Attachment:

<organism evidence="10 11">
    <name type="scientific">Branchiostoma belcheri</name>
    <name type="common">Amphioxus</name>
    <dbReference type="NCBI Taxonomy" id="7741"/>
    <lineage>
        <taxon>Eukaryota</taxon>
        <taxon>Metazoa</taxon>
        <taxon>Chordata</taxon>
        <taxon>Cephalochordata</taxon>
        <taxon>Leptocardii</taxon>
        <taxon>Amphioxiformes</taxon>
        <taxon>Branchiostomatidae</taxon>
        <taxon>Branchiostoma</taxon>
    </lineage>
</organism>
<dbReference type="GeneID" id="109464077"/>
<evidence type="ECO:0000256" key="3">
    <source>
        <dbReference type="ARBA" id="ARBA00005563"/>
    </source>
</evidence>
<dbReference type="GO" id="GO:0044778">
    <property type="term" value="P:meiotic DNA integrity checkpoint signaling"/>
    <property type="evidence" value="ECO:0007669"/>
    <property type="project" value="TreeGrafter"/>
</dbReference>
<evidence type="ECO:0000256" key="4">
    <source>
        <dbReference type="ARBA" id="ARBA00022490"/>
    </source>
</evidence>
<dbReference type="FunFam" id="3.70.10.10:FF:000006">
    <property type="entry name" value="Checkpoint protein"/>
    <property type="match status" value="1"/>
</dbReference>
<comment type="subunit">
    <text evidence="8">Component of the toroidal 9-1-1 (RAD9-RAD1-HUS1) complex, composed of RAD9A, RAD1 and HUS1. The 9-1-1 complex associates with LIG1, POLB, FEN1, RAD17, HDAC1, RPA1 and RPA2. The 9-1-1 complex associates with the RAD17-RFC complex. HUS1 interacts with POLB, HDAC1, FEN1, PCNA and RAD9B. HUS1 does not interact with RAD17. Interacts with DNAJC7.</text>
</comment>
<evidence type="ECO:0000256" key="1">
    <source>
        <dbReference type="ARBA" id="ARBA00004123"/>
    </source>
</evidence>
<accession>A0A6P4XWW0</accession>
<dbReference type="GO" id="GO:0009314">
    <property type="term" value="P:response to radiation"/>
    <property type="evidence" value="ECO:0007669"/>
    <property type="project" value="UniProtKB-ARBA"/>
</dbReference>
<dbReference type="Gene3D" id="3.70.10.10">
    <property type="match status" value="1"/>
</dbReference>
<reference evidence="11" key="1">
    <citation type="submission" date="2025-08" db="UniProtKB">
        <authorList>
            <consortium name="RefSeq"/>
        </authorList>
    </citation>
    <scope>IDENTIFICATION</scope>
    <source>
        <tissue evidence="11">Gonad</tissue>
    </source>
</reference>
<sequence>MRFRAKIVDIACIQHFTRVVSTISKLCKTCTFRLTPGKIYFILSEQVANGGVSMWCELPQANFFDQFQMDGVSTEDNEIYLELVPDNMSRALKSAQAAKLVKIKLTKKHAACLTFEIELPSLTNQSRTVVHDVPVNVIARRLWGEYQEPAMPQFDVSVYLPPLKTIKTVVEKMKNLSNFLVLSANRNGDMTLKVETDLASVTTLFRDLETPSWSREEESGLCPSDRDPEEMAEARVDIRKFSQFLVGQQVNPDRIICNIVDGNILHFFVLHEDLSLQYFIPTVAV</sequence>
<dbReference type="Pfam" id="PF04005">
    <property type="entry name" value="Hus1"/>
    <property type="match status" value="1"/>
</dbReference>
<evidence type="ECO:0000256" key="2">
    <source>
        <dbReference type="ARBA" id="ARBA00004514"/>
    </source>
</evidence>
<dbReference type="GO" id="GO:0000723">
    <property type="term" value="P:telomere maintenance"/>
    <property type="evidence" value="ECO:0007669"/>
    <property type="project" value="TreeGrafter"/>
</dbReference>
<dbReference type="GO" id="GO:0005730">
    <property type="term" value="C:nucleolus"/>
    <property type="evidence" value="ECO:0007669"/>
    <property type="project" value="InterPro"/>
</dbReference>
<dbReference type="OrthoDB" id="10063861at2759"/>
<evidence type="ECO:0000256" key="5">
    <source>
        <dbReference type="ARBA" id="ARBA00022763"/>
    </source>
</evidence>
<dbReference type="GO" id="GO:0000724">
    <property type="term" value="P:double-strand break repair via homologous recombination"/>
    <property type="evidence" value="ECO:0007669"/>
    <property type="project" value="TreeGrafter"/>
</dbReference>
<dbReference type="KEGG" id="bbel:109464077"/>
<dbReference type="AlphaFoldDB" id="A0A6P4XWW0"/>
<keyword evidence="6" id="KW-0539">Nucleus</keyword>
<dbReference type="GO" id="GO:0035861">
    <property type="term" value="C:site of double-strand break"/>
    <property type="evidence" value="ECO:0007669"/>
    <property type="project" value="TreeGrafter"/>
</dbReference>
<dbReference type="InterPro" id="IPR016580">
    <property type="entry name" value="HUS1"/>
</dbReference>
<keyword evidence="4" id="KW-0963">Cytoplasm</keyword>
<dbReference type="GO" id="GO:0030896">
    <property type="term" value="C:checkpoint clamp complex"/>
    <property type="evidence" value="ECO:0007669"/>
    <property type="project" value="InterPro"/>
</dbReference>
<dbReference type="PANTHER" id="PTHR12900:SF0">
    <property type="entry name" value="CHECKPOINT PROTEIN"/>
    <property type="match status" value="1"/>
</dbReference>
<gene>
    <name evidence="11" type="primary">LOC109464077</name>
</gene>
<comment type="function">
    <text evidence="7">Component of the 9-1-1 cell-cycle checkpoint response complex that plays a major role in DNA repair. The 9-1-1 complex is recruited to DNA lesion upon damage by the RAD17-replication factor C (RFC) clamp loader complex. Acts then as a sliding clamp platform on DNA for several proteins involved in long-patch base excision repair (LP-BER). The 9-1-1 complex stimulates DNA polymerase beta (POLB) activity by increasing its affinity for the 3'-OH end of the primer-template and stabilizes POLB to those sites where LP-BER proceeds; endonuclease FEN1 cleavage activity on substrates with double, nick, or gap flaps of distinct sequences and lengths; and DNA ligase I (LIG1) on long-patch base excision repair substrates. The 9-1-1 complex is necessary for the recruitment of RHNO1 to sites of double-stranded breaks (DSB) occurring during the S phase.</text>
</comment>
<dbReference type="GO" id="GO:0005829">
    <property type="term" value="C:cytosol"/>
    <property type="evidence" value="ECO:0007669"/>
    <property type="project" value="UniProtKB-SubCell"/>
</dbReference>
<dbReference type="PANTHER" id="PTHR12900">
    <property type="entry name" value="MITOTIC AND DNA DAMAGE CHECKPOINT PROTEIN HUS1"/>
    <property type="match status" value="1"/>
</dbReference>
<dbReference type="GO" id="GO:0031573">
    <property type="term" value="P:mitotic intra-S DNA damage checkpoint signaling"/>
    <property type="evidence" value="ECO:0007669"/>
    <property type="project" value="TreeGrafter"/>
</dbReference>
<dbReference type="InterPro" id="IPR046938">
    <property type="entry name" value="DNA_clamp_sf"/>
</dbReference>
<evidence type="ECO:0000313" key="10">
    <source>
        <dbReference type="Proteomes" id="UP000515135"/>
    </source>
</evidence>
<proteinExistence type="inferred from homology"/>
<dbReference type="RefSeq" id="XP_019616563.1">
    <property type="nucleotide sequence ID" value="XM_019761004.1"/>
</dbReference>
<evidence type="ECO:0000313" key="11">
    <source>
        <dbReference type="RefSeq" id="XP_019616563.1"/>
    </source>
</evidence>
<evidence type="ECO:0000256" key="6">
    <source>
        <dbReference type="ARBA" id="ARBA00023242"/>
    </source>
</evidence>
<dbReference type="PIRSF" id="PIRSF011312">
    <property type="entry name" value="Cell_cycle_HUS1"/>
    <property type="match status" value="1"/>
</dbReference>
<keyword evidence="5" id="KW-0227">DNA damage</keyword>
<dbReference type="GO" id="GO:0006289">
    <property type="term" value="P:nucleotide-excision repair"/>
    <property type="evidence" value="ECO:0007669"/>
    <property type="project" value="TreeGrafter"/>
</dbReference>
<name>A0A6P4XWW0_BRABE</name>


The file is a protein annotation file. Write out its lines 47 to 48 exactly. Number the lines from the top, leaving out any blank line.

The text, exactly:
    <property type="evidence" value="ECO:0007669"/>
    <property type="project" value="UniProtKB-ARBA"/>